Originally Posted by thelovecollect
my only concern was the environmental impact of dumping spent fixer.. but if there are none...
Originally Posted by phototone
It you are a hobbiest, then you ecological impact will be minimal.
Actually spent fixer is the one photochemical substance (not counting bleach and some toners) where even a hobbyist can have substantial ecological impact, because the silver ions are one of the worst things you can do to the bacteria in your local waste water processing plant. It's a good idea to avoid this, even as a hobbyist.
Things you can do to get the fixer off your ecological conscience:
- Collect the fixer in a big tank and periodically bring it to either a professional photo lab (that is willing to collect it for you), a printing shop (ask before if they run photolithographic or similar processes that use fixer) or a reprocessing plant. In some countries (such as Germany) there are upper bounds on the amount you're allowed to give to them as a hobbyist, a friend of mine had problems when he collected about twenty gallons over the course of a year and then wanted to pass as a hobbyist.
- Put some iron wool in a bucket or canister and pour the spent fixer in there. The silver from the fixer will attach to the iron and fall out (I'm not a chemist, so I'm unfamiliar with the English proper terminology). Put the canister in a place with good ventilation outside your apartment. Keep it there for a couple of weeks, pour the remaining liquid into the toilet (harmless) and give the now blackened iron wool ro a reprocessing facility (or throw it away, it's not a good thing to do but it's substantially better than spent fixer in the toilet).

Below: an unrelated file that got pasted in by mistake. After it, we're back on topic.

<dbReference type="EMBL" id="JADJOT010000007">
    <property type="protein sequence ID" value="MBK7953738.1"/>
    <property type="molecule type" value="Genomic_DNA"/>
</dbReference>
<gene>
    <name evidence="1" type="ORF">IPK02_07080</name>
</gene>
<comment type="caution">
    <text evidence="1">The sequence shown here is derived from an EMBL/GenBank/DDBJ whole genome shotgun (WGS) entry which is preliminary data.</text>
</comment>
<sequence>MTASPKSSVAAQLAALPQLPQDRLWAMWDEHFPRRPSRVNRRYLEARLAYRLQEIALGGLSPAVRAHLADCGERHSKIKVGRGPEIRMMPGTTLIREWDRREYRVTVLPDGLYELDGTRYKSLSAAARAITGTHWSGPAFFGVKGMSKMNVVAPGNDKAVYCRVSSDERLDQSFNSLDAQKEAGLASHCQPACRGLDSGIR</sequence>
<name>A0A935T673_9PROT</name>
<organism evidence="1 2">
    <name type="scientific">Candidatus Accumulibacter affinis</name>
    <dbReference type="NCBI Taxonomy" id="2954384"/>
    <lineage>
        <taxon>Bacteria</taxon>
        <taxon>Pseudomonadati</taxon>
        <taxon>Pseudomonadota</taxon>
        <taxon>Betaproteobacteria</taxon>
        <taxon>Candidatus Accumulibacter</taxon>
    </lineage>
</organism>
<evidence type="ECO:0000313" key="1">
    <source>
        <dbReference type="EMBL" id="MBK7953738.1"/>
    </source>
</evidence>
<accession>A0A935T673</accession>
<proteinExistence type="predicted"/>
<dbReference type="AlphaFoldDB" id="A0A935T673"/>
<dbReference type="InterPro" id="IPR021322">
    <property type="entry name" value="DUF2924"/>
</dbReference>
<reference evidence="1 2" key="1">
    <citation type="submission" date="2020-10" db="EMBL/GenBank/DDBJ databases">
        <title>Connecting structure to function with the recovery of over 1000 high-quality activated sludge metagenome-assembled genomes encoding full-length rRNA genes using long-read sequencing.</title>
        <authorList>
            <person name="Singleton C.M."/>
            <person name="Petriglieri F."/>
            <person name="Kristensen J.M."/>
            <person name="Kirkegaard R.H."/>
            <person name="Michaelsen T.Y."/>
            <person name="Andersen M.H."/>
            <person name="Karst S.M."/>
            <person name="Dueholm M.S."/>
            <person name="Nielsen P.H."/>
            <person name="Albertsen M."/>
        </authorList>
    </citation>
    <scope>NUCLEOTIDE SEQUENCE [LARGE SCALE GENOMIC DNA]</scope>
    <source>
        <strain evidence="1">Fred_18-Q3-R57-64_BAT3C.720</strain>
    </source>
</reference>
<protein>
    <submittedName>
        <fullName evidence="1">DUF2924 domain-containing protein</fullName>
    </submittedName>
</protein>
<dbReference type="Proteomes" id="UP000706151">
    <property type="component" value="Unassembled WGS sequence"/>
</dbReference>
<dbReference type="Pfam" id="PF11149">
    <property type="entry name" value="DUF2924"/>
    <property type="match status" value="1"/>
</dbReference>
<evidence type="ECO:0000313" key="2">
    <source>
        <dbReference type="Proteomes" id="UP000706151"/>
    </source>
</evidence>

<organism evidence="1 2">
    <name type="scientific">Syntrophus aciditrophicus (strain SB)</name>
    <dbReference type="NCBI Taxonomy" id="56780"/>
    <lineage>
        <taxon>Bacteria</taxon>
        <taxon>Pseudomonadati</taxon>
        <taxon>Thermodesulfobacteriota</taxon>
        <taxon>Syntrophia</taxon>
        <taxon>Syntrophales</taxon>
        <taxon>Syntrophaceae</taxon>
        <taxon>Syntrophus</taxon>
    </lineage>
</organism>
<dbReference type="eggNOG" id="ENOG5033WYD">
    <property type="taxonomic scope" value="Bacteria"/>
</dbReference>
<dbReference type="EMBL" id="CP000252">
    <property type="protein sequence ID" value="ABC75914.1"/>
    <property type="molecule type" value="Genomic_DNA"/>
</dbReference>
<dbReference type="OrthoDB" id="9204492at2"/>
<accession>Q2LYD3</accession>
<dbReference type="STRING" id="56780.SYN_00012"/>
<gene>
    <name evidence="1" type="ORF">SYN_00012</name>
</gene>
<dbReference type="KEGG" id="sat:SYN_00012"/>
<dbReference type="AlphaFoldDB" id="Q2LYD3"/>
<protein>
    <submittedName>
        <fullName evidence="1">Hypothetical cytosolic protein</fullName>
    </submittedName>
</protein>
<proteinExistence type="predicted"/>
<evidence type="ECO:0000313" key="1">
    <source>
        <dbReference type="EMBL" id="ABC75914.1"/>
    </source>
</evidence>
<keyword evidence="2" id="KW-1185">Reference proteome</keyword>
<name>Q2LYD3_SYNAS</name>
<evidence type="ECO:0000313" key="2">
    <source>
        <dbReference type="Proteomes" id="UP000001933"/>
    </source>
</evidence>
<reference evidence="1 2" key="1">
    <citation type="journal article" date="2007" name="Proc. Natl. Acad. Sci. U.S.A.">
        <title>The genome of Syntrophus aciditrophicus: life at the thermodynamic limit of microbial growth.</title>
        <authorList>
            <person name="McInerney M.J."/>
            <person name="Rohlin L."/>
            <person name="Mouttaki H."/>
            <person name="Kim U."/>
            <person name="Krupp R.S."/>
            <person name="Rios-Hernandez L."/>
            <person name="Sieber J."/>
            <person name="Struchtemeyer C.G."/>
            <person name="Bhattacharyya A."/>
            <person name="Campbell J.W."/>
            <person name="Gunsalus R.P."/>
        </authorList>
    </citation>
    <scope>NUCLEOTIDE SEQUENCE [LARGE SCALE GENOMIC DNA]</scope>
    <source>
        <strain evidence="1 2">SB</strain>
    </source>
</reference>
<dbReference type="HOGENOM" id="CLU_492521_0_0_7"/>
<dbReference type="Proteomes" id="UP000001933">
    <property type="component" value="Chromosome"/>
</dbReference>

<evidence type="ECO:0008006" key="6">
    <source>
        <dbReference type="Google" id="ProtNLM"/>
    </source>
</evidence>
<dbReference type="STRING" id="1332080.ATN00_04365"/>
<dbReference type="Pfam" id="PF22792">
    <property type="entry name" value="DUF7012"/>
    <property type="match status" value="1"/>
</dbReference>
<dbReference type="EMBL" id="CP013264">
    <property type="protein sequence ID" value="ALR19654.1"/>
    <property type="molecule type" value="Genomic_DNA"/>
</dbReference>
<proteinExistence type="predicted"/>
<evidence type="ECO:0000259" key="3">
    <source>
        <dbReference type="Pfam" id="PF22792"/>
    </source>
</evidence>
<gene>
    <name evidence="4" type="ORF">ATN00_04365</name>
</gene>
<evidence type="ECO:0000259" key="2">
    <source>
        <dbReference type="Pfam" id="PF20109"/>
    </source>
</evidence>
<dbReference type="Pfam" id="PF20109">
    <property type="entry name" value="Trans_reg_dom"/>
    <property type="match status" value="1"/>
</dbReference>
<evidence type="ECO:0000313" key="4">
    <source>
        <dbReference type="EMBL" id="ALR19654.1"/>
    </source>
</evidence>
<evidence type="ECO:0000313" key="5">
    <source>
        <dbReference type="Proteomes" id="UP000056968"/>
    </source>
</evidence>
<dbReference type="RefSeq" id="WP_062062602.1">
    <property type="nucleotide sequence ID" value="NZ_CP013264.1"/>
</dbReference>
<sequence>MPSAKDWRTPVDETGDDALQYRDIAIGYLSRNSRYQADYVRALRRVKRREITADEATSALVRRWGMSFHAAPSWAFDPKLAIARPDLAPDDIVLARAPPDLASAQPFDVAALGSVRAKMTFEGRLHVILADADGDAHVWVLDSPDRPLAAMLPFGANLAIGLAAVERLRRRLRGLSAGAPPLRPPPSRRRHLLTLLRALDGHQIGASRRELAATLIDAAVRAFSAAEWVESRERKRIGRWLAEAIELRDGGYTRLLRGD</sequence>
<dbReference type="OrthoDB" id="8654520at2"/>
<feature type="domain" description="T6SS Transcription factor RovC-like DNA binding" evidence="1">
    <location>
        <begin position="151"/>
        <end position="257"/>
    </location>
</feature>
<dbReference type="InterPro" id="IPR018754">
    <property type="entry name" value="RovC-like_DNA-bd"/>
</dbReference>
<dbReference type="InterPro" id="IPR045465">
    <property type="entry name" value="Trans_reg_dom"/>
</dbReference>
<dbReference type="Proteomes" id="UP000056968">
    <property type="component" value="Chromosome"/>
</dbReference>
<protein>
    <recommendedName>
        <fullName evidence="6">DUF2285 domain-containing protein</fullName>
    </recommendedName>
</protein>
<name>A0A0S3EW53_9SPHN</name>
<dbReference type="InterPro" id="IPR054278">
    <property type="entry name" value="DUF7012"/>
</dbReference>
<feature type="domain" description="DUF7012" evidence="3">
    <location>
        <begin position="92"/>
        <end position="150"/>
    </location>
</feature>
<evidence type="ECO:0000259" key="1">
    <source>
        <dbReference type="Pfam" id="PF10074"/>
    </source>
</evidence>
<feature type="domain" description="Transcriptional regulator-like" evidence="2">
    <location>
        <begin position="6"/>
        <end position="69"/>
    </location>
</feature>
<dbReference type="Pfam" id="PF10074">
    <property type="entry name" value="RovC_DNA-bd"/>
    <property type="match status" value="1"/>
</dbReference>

- Best solution: Put the fixer into a canister and add sodium dithionite, maybe three or four ounces for a gallon jug. Don't close the canister, put it in a well-ventilated location outside your apartment, as it will produce some sulphur dioxide which happens to stink. The silver will fall out to the bottom and some to the wall of the canister. After a week or so at room temperature filter the licquid through a coffee filter. The black stuff that remains in the filter and the canister is silver, the liquid can go into the toilet without any trouble. You can collect the silver and later take it to your next-door dental technician - a liter of spent fixer contains some three to six grams of silver - who then can smelt it down into a ring for your loved one every year or two if you have enough throughput. There is a guy on one of the German forums, an amateur with medium throughput, who does that every year.